When we moved to the sticks, Pinkie was old enough to join the Brownies, a club she’d been busting to join for ages. I met with Brown Owl to discuss Pinkie’s C.F and the responsibility that brings. I knew I’d go on the pack holiday as Pinkie can’t self medicate yet, and I don’t want anyone else to it, both because it’s a big responsibility and that if I do it, I know it’s done properly.
“We’ll get you CRB checked now, so that when the time comes we’re ready,” said Brown Owl.
Brown Owl is only young and had started the Brownies in the village so that her youngest sister could attend. Luckily for us our Brown Owl is an extremely bright Owl and passed her A-levels with flying colours and got offered an unconditional place at a fantastic Uni.
“So I’ll be off in May because I’m going to go travelling before I take my place,” she said. “We need another adult or Brownies will have to close. Oh look you’re police checked…”
So, there I was, no sign of the Fuzzy Felts I felt confident enough to run one night a week, instead I was supervising excited Brownies make their own fried breakfast on camp stoves.
“Tie your hair back for the love of God child”.
“Reluctant Owl, I’ve cooked this for you.”
Now, I was no more likely to eat the offering than I was to lick a tramps shoe, and don’t be thinking it was a kind and thoughtful gift, it was not. It was a greasy blackened breakfast that the child had enjoyed cooking and had never had any intention of eating.
“Ok, thank you sweetie, now you get yourself some cereal.”
Big mistake, suddenly many voices we calling for me,
“Reluctant Owl, you can have mine too.”
“Now, girls its very wasteful to cook food that you know you’re not going to eat, so please try some of it.”
“But XX didn’t.”
They had a point and I had been caught out in my naivety — the next day I would be firmer from the off.
A Brownie Pack Holiday is like a children's party, for FOUR days and three nights. We were exhausted and on the brink of insanity, fortunately I had my friend and room mate to laugh with, lets call her Wild Owl, not because she’s a lunatic but because there were times when I’d look into her eyes and she would look wild and vacant.
“Reluctant Owl I think I’ve got a splinter.”
“No, that’s dirt, wash your hands.”
“Reluctant Owl I’ve got a tummy ache.”
“Have you had a poo?”
“Reluctant Owl I had hic cups, they’ve gone now but its sore.”
“It’ll wear off.”
“Reluctant Owl Flossie has her foot stuck and is hanging upside down on the climbing frame.”
I didn’t answer just ran to rescue the dangling child.
This was the nature of every waking moment. Wild Owl and I nearly weed with laughter when we looked at the items she had packed. Wild Owl had brought her hair straighteners and ‘everyday self tan’, we considered ourselves lucky if we had time to brush our own teeth before a small girl’s voice was calling for one or other of us.
“And I bought these,” Wild Owl managed before we convulsed again, holding up a range of pretty silk scarves, “one for each day,” she squeaked.
I briefly mentioned that I was the First Aider on pack hols, that again was indirectly because of Pinkie’s C.F. I have become a neurotic quack over the years since Blue was born and had often toyed with the notion of going on a first aid course, then would promptly forget I wanted to go on a first aid course or would find out it was cheaper to have a weekend away than attend said first aid course. So, when the free opportunity arose via the Brownies, I said yes. I spent an enjoyable Saturday listening to a jolly lady explain how and what to do in an emergency. I have to say I have had more soul warming experiences than practicing CPR on a paediatric dummy, however, I figured it was better to know and hope to God I never need to know, than to know nothing.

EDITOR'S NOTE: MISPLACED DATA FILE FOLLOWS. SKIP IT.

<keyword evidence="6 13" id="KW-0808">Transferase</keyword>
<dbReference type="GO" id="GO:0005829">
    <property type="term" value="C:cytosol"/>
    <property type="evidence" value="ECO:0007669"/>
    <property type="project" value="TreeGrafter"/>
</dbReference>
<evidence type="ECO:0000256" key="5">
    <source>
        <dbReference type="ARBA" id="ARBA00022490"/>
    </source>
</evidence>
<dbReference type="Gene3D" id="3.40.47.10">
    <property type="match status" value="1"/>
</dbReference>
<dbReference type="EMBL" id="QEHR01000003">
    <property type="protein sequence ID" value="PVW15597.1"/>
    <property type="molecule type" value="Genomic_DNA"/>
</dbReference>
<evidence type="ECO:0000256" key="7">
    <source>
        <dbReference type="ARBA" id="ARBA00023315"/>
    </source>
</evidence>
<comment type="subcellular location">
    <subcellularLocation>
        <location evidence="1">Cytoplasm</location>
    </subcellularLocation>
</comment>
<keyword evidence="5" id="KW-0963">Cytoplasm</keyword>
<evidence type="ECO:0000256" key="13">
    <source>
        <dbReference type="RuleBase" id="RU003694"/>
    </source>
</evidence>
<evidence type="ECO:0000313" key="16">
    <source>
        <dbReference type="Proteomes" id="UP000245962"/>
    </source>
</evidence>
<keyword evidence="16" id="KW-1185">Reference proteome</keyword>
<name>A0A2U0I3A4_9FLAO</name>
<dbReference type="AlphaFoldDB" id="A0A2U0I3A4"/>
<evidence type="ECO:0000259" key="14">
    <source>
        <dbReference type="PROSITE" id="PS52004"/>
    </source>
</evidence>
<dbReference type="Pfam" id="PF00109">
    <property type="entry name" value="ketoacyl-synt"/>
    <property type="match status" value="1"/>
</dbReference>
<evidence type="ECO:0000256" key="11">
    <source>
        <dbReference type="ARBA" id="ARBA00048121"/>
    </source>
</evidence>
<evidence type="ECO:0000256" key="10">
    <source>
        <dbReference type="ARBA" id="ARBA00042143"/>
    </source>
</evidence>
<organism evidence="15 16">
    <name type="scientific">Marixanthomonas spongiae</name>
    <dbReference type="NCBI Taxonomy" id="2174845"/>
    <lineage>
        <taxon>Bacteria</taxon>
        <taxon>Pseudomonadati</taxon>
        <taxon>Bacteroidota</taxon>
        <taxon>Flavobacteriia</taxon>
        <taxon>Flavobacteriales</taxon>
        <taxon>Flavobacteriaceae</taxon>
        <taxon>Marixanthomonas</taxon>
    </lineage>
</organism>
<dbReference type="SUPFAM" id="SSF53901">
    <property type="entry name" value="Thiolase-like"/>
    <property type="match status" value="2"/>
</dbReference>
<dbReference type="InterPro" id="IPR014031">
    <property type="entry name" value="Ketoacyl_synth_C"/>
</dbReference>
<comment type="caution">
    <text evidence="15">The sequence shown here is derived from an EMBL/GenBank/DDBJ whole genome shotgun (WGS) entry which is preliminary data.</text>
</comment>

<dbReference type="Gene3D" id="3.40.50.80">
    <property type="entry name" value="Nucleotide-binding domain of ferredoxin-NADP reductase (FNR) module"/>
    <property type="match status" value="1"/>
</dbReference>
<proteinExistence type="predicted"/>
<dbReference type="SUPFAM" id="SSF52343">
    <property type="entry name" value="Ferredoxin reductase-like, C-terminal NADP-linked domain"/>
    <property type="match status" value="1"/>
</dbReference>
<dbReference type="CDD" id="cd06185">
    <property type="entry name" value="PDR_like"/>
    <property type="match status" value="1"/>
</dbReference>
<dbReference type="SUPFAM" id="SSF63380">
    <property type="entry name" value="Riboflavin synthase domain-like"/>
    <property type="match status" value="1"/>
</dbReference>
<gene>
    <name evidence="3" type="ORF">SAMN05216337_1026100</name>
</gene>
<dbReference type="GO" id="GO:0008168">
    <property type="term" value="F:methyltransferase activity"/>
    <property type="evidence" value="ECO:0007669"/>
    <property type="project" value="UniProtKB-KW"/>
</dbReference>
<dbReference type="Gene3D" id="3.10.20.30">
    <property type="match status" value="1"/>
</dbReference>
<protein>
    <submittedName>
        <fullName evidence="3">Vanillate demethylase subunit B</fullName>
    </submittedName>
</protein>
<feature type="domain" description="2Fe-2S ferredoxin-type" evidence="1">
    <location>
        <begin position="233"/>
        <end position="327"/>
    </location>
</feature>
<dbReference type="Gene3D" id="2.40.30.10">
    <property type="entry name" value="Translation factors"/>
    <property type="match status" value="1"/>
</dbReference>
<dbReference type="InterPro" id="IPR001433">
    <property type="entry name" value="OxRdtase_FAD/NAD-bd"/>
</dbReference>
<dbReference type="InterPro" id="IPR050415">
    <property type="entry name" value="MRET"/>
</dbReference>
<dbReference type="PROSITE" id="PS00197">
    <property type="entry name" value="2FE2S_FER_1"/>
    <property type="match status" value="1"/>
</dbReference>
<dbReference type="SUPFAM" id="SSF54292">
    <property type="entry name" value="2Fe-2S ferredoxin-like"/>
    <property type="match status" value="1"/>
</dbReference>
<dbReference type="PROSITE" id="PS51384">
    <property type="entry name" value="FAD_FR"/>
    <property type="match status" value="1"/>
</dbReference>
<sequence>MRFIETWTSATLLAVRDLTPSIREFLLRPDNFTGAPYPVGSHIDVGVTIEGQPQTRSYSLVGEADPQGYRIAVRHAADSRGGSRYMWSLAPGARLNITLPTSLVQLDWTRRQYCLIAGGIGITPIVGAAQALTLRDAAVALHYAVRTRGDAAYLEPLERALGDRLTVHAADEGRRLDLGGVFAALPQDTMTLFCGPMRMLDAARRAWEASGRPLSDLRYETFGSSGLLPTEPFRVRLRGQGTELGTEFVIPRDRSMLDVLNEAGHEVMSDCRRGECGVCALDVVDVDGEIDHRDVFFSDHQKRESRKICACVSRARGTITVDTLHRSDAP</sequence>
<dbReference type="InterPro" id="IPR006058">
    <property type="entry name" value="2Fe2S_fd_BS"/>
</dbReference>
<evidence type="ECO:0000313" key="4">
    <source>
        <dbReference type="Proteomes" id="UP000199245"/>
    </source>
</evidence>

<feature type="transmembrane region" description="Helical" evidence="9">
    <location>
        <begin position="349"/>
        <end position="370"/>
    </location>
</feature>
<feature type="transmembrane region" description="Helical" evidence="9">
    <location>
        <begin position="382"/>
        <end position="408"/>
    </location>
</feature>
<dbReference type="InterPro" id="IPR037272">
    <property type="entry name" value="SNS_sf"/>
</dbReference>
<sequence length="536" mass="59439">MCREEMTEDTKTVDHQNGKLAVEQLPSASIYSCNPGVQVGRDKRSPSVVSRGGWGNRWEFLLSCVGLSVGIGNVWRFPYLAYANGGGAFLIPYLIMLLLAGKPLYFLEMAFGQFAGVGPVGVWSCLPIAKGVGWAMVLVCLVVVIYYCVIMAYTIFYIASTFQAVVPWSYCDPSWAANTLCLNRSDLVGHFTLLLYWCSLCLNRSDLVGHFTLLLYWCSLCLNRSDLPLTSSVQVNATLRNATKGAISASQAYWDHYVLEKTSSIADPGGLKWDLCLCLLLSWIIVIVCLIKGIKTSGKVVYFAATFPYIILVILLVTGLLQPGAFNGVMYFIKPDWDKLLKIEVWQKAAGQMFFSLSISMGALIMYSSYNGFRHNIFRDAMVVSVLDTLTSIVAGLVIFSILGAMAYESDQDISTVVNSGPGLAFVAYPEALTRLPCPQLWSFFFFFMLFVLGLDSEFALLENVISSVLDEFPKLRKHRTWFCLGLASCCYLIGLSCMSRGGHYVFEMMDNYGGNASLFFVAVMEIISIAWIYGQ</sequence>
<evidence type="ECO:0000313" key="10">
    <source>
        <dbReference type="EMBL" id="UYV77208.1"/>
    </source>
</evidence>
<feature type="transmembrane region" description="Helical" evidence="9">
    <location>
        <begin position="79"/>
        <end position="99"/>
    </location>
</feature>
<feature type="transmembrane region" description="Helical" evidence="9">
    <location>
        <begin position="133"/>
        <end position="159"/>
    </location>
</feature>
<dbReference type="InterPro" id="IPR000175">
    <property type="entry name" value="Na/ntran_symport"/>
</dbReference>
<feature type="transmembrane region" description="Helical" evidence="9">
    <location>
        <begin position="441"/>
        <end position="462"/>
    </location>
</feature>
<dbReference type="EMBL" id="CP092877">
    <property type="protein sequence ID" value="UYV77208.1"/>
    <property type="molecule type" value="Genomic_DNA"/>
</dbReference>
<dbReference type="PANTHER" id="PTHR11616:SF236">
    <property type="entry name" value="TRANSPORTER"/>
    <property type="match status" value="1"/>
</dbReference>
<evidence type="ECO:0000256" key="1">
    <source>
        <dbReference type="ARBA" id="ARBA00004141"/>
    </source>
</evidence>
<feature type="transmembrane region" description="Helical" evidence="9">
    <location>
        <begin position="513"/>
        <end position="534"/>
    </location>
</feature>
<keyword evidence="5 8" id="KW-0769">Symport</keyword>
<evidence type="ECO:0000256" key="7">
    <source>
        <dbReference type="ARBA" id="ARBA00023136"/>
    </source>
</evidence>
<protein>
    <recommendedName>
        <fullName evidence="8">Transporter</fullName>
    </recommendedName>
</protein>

At the end of the day, several cups of tea, slices of cake and more than a few biccies, I was presented with a certificate (current location unknown), and a new phobia of toasted/melting marshmallows that get stuck in throats like putty, never to be removed or have air pass around them, (much like those marshmallows you’re picturing around a camp fire). It wasn’t until the Girl Guides District Commissioner said, “You can now officially be the first aider,” that I realised there’s a Ying to every Yang.
Curses. I should have known there was a catch. I felt the weight of the responsibility land on me like a lead jacket. I let a few moments pass to see if she was going to laugh and say,
“Only joking, I wouldn’t leave you in charge of my door keys.”
But, alas she didn’t.
“I’ll have to buy a new kit then,” I said feeling that was surely going to get me spared.
“Perfect, we need a new one, here’s the list and there’s enough money in the kitty for you to buy everything.”
The list was long, very, very long. I decided the best kit bag would be a green hardshell suitcase with a first aid sticker on the front. I set about purchasing, and found that I was truly enjoying it (my fav shop is a massive Boots, little boxes of magic and potions), and after a few hundred deliveries our new kit was complete.
During the course of the holiday I was banking on ‘Sods Law’ coming away with us — if I had everything, I wouldn’t need it. Apart from a bit of sting cream, and a few plasters my theory played out, and my immaculate kit remained untouched.
So, why am I telling you all this? The truth is that if Pinkie didn’t have C.F, and a complex daily medical regime, I wouldn’t have gone on any of the trips I have, and I do think I’d be the worse off for it. As it is, I know all of Pinkie’s friends well enough to know the little things about them that makes each and every one of them the child they are, plus I have a whole head full of funny memories to power me through the darker days when Pinkie isn’t so chipper.